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Saturday, March 13, 2021 - 09:30

Science on Saturday: Evolutionary Mosaics & The Interplay Between Innovation and Integration

 I am interested in the ecology and evolution of phenotypic diversity, integrating data from developmental biology, ecology, biomechanics, and phylogeny to understand this process at various timescales. Bony fishes provide a unique opportunity to ask these questions and study the origins of phenotypic diversity along with the interface between phenotype and environment, within the most species-rich assemblage of vertebrates on the planet.


Evolutionary innovations are scattered throughout the tree of life and have allowed the organisms that possess them to occupy novel adaptative zones. While the impacts of these innovations are well-documented, much less is known about how these innovations arise in the first place. Patterns of covariation among traits across macroevolutionary timescales can offer insights into the generation of innovation. However, to-date, there is no consensus on the role that trait covariation (i.e. integration and modularity) plays in this process. Here, we examine two case studies in fishes to determine the role that trait integration has played in shaping the striking evolutionary innovations that each clade possesses.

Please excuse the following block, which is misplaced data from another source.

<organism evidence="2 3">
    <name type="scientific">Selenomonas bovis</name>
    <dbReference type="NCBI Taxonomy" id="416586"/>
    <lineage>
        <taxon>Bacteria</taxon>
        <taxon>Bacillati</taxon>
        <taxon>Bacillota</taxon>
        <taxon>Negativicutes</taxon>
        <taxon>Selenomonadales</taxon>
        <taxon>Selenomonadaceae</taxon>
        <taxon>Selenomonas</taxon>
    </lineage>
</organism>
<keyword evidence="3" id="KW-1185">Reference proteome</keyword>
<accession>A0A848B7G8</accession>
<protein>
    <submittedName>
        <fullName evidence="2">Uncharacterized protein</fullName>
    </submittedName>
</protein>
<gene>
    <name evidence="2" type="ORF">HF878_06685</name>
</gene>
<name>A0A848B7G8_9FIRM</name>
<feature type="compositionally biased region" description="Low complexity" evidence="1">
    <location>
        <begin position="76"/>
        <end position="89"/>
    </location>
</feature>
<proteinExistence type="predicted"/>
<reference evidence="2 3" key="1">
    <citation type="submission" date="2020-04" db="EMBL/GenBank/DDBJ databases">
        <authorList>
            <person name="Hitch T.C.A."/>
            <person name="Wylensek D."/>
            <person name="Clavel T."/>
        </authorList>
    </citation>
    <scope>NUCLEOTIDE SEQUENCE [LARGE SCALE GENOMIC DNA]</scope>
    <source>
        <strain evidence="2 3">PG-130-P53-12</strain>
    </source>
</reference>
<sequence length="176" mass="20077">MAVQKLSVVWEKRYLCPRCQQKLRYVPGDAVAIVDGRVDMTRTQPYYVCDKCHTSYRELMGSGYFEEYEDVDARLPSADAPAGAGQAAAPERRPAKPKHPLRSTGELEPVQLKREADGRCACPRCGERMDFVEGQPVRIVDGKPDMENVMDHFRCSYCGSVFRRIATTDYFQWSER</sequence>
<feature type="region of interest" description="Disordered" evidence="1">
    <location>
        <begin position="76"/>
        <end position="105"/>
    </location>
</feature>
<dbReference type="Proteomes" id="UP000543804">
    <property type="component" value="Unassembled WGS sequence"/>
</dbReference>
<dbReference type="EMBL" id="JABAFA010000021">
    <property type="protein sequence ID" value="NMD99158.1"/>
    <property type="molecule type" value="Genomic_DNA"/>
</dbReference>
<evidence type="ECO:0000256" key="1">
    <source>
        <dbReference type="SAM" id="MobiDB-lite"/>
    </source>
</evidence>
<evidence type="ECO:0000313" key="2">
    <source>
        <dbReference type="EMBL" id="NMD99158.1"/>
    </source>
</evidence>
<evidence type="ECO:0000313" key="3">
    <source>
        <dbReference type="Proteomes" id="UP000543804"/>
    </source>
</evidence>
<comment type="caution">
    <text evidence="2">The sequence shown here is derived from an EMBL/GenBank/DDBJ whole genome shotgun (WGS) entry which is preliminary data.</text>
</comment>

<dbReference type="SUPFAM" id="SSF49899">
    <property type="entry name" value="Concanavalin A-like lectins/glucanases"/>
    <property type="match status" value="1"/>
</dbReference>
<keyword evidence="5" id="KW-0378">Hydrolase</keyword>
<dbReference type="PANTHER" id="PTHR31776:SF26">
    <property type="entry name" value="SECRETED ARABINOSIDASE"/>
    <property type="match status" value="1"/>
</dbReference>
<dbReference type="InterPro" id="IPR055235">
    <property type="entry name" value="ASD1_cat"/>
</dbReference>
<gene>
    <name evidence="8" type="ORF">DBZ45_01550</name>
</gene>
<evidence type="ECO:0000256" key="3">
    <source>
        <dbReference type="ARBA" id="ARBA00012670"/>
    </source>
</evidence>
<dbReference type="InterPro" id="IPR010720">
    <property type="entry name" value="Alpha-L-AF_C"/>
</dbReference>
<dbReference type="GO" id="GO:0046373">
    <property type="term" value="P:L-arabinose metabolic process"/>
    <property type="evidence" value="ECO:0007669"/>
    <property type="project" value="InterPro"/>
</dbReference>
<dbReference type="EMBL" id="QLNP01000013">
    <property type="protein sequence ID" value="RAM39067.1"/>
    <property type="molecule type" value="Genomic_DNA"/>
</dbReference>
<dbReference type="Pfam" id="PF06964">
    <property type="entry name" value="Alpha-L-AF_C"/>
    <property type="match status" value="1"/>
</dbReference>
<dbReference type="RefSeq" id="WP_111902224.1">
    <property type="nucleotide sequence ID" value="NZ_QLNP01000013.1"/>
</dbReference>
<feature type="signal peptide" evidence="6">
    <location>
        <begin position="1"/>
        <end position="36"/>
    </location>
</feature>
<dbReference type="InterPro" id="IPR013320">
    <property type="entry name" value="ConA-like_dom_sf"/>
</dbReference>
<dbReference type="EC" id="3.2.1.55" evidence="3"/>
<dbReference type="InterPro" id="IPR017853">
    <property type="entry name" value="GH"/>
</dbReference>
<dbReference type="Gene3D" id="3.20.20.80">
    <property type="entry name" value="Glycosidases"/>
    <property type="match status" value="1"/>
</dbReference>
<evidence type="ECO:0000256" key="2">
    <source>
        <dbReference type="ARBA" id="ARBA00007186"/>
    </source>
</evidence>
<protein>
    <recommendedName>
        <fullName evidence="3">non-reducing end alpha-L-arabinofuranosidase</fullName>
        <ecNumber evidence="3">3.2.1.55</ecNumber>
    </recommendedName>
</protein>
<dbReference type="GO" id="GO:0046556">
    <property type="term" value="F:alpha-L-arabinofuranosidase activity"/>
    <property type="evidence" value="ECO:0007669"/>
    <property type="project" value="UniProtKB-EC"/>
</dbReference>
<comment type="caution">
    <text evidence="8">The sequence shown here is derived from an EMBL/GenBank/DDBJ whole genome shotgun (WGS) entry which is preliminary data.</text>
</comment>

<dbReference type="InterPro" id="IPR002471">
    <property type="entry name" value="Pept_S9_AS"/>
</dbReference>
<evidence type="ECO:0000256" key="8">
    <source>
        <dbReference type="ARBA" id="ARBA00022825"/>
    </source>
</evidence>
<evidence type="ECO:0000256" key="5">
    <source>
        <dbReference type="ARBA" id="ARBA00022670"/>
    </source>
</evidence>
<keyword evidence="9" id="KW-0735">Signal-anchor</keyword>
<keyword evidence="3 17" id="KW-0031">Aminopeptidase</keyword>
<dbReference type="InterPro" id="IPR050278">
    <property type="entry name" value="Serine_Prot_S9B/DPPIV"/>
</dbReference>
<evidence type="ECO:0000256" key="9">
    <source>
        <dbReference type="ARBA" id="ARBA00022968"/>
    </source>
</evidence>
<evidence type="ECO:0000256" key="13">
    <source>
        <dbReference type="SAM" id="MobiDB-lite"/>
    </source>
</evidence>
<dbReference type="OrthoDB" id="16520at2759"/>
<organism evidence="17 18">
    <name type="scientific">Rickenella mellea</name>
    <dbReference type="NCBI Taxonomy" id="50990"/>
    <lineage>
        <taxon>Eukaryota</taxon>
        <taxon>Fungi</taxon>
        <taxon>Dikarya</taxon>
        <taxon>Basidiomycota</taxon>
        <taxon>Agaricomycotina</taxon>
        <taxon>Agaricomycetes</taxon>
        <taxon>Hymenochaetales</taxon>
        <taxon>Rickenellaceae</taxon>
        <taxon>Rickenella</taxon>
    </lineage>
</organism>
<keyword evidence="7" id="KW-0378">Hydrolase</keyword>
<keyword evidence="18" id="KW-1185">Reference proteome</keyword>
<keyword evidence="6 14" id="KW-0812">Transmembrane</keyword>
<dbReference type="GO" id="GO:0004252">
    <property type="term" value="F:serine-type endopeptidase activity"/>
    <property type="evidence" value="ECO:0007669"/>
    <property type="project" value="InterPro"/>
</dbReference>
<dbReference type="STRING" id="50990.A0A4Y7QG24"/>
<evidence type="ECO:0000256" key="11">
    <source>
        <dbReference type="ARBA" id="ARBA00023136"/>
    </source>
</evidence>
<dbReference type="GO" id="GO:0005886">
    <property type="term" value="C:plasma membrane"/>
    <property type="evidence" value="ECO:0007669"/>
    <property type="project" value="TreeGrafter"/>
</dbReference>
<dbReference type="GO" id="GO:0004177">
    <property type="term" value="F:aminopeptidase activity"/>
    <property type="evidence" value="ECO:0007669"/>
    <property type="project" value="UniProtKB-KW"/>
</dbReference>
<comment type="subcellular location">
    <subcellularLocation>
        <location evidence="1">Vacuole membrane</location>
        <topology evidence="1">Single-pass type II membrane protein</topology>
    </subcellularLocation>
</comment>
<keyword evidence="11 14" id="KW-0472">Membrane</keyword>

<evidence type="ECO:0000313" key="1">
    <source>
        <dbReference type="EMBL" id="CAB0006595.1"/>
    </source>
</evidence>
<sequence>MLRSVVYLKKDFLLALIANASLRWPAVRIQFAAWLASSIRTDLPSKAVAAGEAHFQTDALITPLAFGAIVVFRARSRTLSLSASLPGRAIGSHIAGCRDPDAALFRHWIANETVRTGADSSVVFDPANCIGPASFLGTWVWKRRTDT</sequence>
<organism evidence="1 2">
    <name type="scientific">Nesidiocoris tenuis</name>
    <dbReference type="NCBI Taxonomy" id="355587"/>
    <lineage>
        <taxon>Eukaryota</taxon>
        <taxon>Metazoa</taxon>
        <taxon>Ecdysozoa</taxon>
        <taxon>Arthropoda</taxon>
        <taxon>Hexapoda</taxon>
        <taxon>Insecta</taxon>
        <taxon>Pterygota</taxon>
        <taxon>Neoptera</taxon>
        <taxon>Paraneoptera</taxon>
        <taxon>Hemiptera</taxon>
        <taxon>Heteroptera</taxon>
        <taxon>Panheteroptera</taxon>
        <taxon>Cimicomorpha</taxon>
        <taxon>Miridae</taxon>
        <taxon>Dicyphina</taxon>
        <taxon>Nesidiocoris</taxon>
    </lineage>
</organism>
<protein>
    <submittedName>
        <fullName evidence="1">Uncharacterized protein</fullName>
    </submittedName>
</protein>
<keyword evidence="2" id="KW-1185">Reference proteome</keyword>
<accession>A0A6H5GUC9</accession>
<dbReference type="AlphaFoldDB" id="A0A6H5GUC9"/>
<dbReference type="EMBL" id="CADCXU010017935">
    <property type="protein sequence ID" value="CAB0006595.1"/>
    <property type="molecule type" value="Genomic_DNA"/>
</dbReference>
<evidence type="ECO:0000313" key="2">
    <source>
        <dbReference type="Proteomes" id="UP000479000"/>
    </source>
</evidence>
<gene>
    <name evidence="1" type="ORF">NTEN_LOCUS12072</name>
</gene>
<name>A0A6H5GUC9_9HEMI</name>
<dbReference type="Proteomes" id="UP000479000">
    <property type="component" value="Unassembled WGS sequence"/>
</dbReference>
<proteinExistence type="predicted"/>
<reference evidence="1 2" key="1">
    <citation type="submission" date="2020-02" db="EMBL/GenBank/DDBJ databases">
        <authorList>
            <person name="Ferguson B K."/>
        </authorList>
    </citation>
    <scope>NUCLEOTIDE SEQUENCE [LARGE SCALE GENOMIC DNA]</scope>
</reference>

Professor Kory Evans
Rice University

U.S. Department of Energy
Princeton Plasma Physics Laboratory is a U.S. Department of Energy national laboratory managed by Princeton University.

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